The wife of a Team GB fell runner who died during a run in Perthshire has said running has helped her feel closer to him following his death.
Chris Smith went missing after setting off on a run incorporating four Munros – Meall nan Aighean, Carn Mairg, Meall Garbh and Carn Gorm – from Invervar near Aberfeldy last October.
The 43-year-old’s body was found 48 hours later following a major search.
Lindsay Smith said that running, a sport her husband was passionate about, has helped her mental health in the months following his death.
“Running makes me feel closer to him, because I run the routes he ran,” she explained.
“I’m not as fast as him obviously but it’s certainly something I’ve found quite therapeutic over the last six months.”
Chris was an accomplished fell runner originally from Aberdeenshire but lived in Haywards Heath, West Sussex, with his wife and children.
Family members have also taken up running following his death, completing virtual relay races and taking on marathons in his memory.
“I think we’ve all just found that’s our way of being close to Chris and connecting with him,” Lindsay said.
Following Chris’ death, family and friends helped raise around £6000 for Scottish Mountain Rescue.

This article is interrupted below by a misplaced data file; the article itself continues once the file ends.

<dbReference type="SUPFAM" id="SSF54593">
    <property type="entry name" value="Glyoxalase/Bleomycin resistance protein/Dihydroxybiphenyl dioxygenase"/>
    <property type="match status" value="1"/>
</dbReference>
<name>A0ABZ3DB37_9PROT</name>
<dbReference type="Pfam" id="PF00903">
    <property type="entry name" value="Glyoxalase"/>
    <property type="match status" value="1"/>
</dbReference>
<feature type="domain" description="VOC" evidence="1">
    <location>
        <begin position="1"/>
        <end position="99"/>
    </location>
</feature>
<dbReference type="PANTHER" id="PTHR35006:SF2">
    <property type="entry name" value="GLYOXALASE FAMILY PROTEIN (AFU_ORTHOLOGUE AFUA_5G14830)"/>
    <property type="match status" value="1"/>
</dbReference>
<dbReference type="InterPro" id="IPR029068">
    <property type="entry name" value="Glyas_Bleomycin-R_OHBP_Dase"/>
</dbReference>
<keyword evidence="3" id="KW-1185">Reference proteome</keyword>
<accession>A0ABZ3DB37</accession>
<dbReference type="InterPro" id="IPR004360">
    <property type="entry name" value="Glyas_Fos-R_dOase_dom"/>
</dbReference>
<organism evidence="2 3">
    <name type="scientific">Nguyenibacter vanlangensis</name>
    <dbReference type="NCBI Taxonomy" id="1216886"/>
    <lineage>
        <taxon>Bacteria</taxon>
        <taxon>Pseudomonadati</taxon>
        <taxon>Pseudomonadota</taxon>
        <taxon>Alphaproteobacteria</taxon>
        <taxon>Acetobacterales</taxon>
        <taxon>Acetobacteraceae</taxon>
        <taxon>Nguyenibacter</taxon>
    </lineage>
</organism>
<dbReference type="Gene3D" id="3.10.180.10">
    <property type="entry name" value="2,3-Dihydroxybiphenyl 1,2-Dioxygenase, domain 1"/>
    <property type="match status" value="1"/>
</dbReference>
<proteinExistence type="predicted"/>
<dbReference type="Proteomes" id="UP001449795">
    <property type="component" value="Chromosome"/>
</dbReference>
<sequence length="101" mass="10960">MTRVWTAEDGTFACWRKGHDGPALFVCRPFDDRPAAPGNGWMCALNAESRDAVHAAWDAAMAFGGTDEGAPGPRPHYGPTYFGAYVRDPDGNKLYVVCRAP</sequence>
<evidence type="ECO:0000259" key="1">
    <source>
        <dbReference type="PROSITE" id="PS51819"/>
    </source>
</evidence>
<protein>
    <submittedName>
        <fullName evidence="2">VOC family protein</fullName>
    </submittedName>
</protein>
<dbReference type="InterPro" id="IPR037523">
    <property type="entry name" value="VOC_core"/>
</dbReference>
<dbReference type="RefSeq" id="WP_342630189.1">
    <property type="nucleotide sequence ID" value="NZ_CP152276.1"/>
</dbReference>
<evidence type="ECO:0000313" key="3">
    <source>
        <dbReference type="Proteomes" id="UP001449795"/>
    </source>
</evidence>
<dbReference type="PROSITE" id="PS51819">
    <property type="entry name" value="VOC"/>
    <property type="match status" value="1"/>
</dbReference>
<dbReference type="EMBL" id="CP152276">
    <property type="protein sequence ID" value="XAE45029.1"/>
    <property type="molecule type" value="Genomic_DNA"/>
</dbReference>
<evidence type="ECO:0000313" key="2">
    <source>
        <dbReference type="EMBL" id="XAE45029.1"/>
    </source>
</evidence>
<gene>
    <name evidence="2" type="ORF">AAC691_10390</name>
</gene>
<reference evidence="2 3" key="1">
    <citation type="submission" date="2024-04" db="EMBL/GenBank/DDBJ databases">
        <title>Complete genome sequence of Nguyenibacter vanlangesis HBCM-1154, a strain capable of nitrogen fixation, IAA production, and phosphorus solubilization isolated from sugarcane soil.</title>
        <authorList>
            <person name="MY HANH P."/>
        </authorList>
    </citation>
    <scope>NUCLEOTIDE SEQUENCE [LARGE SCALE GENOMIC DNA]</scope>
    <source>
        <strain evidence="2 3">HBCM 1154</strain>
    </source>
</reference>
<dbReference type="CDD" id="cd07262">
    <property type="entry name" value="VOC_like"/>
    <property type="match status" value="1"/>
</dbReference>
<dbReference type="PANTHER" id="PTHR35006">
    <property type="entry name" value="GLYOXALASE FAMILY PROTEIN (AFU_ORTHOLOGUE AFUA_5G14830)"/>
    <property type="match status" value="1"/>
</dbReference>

Determined to honour Chris’ memory, a memorial fund has also been set up to support the next generation of fell runners.
More than £20,000 has been raised for the fund, which will help pay for travel and accommodation costs for runners as well as essential kit and club fees.
“We want to use that money to support others, so we’re setting up a grant process where aspiring runners can apply to pay for things like entry to a race, getting themselves to a race,” Lindsay said.
“Particularly in mountain and hill running which of course was Chris’ passion, the events take place in quite remote places and are not easy to get to.
“A train can be hugely expensive, accommodation can be expensive and we want to take away those barriers for anyone who wants to get into the sport.
“We’d also like to use it to pay for kit for people who need it. It might be that it could help pay for a young aspiring athlete to join a running club if they’re not able to pay that membership fee themselves.
“We’re quite open to how we use the money. Ultimately what we’d really like to see is those that really want to help aspiring athletes use the money to help them develop in the sport and have the opportunities that Chris had.”
Lindsay believes that her husband would be happy the family are supporting the next generation of fell runners in his memory.
“I think [Chris] would be really chuffed, perhaps a bit overwhelmed that we’ve done so much,” she said.
“I think he would be really thrilled to see [the money raised] being used in a positive way.”